beginer question ,,advise needed.

Discussion in 'Old's Cool' started by gopro, Jan 13, 2018 at 5:02 PM.

  1. gopro

    gopro n00b

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    been lurking here since 2012 ,
    always wanted to get me a triumph motorcycle,
    I have never had a motorcycle before, what would be the wise way to enter into
    motorcycles?

    I was thinking in getting a suzuki tu250, take clases, then later get triumph t100

    please advise what will be better in you pro's opinion.

    thank you !
    #1
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  2. KansasKawboy

    KansasKawboy KK

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    Sounds like a good plan. The TU250 is a good starter bike, very easy to ride.
    #2
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  3. James.A

    James.A ILL Airmarshal

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    One thing to consider is the right side shift lever on vintage triumphs. If you are considering a modern Triumph, the few owners I know like them.

    It is a very good idea to start out on a low displacement Japanese bike. Be advised, a modern 250 Japanese bike can run with my 750 BMW. The Japanese bikes are lighter in weight and, as such, should be more friendly to a new rider.

    Try to find an MSF beginning rider course. It is my understanding that many Harley-Davidson dealers offer a class called the Harley riding Academy. Many states offer MSF classes at some state universities as well. You will be taught how to ride a lightweight bike in a parking lot. That is a huge benefit as a new rider.
    #3
  4. disston

    disston ShadeTreeExpert

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    I get asked about getting into motorcycles all the time. I tell all novices the same thing. Get the license before you buy a motorcycle. Where I live, Maryland, there are classes run by a nation wide organization, MSF, Motorcycle Safety Foundation, I think, specifically tailored to helping the novice rider get the skills to ride a motorcycle and after taking, and passing the beginners course you get a piece of paper to take to the DMV and get a motorcycle license.

    Maybe you already have the ticket? Thought I would mention this in case you don't.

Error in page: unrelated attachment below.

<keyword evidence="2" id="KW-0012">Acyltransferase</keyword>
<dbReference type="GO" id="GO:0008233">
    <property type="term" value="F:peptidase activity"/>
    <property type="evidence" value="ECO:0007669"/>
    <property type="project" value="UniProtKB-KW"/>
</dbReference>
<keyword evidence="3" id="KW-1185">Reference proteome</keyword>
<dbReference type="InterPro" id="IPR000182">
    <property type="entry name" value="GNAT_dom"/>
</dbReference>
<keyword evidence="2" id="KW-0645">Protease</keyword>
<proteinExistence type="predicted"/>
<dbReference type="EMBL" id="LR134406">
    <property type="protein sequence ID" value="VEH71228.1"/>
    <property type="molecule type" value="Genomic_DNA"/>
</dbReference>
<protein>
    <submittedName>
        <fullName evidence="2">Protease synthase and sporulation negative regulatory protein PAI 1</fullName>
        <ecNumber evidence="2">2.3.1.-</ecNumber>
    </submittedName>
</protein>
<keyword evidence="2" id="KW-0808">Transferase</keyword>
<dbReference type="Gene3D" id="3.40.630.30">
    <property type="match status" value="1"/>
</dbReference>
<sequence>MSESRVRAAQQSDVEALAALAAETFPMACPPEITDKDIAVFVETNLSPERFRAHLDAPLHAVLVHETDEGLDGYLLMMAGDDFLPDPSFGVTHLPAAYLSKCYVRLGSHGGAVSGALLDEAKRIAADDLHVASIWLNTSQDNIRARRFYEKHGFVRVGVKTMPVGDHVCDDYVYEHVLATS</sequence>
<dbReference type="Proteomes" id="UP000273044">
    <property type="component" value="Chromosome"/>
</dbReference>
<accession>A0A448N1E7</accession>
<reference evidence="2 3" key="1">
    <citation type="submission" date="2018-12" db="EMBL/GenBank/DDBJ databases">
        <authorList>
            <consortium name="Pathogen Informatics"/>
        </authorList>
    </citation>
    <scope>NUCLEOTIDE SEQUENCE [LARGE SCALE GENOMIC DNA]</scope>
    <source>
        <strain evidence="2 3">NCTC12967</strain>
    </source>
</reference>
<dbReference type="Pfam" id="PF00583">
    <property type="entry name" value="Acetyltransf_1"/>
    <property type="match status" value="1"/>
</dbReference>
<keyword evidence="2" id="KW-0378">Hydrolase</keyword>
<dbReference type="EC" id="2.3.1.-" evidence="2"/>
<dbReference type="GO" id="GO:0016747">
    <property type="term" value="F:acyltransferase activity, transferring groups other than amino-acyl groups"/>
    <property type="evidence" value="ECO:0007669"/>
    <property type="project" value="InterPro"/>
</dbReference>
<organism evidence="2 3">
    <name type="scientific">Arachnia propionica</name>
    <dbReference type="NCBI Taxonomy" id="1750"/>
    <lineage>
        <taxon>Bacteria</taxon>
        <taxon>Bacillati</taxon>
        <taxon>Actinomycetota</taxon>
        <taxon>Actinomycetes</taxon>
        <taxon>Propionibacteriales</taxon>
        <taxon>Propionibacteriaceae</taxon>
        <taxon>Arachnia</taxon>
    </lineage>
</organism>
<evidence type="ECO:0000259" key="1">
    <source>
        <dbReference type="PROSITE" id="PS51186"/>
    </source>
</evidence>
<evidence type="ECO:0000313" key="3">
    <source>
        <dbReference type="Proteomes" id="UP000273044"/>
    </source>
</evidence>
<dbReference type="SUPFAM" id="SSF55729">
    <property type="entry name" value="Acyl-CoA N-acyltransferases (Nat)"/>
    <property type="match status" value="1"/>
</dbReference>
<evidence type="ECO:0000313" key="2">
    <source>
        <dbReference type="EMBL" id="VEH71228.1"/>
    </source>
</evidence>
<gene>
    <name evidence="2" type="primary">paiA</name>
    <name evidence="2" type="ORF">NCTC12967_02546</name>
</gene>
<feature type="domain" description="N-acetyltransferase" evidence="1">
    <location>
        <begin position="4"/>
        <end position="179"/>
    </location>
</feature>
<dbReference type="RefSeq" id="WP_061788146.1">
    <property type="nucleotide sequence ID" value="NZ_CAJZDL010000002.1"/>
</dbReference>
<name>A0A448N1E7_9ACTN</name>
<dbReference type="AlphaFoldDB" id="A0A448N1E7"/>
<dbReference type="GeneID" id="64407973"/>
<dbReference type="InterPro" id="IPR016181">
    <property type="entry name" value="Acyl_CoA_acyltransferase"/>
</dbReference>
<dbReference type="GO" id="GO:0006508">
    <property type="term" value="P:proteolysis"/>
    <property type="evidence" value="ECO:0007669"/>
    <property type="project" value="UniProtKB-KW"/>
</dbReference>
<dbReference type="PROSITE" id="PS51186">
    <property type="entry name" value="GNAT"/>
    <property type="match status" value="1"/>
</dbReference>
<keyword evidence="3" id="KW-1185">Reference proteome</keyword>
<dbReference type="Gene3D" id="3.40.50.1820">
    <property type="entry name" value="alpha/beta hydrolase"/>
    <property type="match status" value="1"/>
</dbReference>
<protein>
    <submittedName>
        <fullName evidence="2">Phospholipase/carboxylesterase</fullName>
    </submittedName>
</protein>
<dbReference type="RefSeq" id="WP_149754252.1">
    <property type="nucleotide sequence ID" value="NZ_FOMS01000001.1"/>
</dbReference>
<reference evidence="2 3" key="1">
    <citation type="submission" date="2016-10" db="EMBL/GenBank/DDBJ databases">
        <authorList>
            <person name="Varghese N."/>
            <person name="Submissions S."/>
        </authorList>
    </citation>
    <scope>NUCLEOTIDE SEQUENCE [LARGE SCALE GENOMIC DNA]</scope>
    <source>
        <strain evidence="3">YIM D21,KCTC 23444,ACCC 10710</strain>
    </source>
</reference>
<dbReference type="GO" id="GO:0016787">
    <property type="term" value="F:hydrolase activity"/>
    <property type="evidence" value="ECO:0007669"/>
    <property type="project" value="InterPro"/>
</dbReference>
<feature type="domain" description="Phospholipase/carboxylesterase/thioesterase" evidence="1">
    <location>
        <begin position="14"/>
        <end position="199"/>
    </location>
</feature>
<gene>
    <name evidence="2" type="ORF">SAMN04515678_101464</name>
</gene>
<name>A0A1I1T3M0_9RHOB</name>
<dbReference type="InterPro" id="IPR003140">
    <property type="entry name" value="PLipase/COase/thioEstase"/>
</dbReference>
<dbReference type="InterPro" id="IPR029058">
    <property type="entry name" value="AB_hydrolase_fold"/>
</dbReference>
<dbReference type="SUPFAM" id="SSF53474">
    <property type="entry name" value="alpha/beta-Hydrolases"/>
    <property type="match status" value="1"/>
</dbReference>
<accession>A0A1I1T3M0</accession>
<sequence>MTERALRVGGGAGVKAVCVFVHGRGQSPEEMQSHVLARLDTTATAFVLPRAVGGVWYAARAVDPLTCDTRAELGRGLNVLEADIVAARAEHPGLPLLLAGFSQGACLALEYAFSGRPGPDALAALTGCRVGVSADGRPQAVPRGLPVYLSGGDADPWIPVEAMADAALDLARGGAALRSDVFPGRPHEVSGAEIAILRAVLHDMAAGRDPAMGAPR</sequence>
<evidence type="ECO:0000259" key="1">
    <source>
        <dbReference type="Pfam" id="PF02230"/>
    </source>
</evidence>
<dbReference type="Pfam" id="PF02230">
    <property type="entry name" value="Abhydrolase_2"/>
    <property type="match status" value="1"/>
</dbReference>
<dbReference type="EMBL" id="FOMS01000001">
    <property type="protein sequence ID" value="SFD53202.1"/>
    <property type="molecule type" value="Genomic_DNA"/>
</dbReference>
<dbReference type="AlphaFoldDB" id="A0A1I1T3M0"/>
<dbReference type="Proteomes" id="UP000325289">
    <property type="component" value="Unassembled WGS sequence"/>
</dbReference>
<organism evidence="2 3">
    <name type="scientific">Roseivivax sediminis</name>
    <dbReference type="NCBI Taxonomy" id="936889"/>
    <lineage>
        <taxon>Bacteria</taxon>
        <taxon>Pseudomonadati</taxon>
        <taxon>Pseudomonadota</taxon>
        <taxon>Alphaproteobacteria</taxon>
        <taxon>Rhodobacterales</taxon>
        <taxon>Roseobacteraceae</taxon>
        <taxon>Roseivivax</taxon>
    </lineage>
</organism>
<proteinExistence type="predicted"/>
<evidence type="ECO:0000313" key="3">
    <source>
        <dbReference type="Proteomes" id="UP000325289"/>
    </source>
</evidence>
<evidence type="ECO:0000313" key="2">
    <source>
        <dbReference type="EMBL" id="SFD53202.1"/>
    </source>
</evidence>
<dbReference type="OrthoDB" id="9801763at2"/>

#4
  5. Boomer343

    Boomer343 Been here awhile

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    If a vintage Triumph had been my first bike I would have given up on motorcycling..... even if it would have been new at the time. Hell even with lots of experience I cursed the 70 Bonneville I had.

    On the other hand the last couple of CB350's I've resurrected have been bought by 20 somethings who are fresh into motorcycling. I seriously suggest to them to reconsider buying vintage motorcycles. No talking them out of it.

    Ride a reliable, safe bike and really decide if it is your thing to be on the road with the rest of us addicts before dipping your toes into the vintage waters.
    #5
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  6. sparkingdogg

    sparkingdogg Prisoner In Disguise

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    Crashing in dirt hurts less. Small dirt bikes are easy to ride. Be safe and have fun!
    #6
  7. Eatmore Mudd

    Eatmore Mudd Mischief on wheels.

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    DO NOT follow my example. Do this instead.

    Take a beginner dirt course. Learning to ride in the loose gives you a huge advantage on the street. Then take the BRC. Grin like a madman.
    Get a small displacement Dual Sport or Standard road bike ( TU 250 is a good one ) ride very day practical. Grin like a madman.

    About Triumphs.
    Vintage Triumphs are not practical daily rides unless your wealthy or a mechanical savant.